Report Recommends Legislative Solutions to Increase Juvenile Record Confidentiality

Posted March 10, 2016
By the Annie E. Casey Foundation
Blog report recommends solutions to Increase confidentiality 2016

Young peo­ple have a great capac­i­ty for change. Their juve­nile records tell the sto­ry of some­thing they once did, not the sto­ry of who they are. Yet too often juve­nile records stand in the way of youth reach­ing their full poten­tial, accord­ing to a new report by the Juve­nile Law Cen­ter.

The JLC’s pol­i­cy paper argues that chil­dren have the right to grow up with­out records of their court involve­ment cre­at­ing bar­ri­ers to their future suc­cess. Future Inter­rupt­ed: The Col­lat­er­al Dam­age Caused by Pro­lif­er­a­tion of Juve­nile Records shares real-life exam­ples of the detri­men­tal effects of juve­nile records and how these records are shared pub­licly. Back­ground checks too often dis­close inac­cu­rate or con­fi­den­tial infor­ma­tion. Juve­nile record infor­ma­tion has lit­tle rel­e­vance in a job appli­ca­tion or inter­view. Employ­ers must focus their inquiries away from mis­takes a kid made in the past and toward the youth’s strengths and potential.

Nine­ty-five per­cent of youth with records have been arrest­ed for minor offens­es, and the vast major­i­ty of youth do not reof­fend. In fact, research shows that indi­vid­u­als with con­sis­tent employ­ment are unlike­ly to reoffend.

The stakes are even high­er for youth who have not yet had a chance to land their first job or start a career. Juve­nile records can poten­tial­ly dis­qual­i­fy youth from job oppor­tu­ni­ties and pre­vent youth from devel­op­ing favor­able work his­to­ries. Also, records can impede future mil­i­tary ser­vice and access to pub­lic hous­ing, dri­ving priv­i­leges and education.

The goal of the juve­nile jus­tice sys­tem is to reha­bil­i­tate kids and give them a sec­ond chance,” said Nate Balis, direc­tor of Casey’s Juve­nile Jus­tice Strat­e­gy Group. For sys­tem-involved kids to thrive as adults, they need edu­ca­tion, good jobs and strong con­nec­tions to fam­i­ly and com­mu­ni­ty. We should do every­thing we can to remove bar­ri­ers to achiev­ing that, and juve­nile records are a per­fect exam­ple of bar­ri­ers that serve nobody’s interest.”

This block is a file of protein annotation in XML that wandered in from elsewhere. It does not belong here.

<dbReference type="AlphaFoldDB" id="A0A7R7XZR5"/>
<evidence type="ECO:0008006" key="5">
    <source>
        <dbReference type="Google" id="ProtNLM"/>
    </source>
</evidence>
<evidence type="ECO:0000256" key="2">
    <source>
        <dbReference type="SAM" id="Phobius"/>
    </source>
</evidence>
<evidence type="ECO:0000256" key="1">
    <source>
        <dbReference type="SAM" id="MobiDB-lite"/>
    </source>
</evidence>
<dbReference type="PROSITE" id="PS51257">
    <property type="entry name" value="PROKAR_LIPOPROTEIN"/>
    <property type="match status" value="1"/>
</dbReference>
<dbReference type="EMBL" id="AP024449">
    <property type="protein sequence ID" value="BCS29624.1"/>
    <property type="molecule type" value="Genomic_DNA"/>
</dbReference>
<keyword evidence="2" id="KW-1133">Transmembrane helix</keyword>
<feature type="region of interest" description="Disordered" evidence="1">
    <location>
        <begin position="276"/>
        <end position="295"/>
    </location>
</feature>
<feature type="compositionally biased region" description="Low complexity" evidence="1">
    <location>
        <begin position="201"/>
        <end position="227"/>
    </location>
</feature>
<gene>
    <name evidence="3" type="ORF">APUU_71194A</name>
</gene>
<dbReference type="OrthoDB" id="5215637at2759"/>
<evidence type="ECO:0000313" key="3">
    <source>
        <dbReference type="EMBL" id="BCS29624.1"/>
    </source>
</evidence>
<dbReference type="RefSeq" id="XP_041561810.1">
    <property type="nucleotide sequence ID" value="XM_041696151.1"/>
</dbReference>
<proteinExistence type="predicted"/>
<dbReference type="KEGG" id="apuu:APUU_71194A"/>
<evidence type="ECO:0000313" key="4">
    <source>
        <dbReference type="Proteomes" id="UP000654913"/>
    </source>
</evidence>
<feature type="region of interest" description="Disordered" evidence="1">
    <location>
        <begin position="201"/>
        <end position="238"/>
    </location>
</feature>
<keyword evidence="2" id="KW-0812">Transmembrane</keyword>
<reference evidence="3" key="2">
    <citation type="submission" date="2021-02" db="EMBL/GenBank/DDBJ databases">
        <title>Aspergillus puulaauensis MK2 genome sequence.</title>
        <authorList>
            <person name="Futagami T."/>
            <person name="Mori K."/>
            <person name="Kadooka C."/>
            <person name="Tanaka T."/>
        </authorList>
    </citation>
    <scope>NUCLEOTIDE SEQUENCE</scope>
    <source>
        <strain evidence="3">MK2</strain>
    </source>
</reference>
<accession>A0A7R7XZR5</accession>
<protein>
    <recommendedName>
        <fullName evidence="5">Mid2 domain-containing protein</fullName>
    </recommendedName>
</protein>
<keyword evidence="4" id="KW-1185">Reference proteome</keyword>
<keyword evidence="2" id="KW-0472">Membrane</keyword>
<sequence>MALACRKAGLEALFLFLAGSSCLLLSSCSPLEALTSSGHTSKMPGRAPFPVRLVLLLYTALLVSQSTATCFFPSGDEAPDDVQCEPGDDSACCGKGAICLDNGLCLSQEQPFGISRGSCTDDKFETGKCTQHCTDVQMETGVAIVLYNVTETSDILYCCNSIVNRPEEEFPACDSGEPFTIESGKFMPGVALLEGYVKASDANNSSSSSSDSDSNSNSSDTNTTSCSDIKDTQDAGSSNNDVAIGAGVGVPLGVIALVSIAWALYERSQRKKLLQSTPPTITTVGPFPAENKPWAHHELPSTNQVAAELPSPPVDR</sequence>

The report, which was fund­ed by the Foun­da­tion, looks at how juve­nile records are treat­ed across the coun­try. While states are begin­ning to roll back some poli­cies in favor of a more nuanced approach to juve­nile records, pub­lic acces­si­bil­i­ty remains wide­spread, with access typ­i­cal­ly turn­ing on the age of the juve­nile, the nature of the offense or the num­ber of offens­es. Thir­ty-three states and the Dis­trict of Colum­bia make cer­tain types of juve­nile record infor­ma­tion pub­licly avail­able. Research shows that mak­ing juve­nile records avail­able to the pub­lic does not make com­mu­ni­ties safer.

The report con­cludes that chil­dren should not be stymied by their records in their efforts to obtain edu­ca­tion and employ­ment or to become valu­able con­tribut­ing adults. It ends on this note: Leg­isla­tive reform is one path to this goal. But we must also change the cul­tur­al cli­mate. Chil­dren must be held account­able for their delin­quent con­duct, but they must not be defined by that con­duct. Sec­ond chances mean noth­ing if the chance is illusory.”

Read the report and learn more about how juve­nile records are treat­ed across the country

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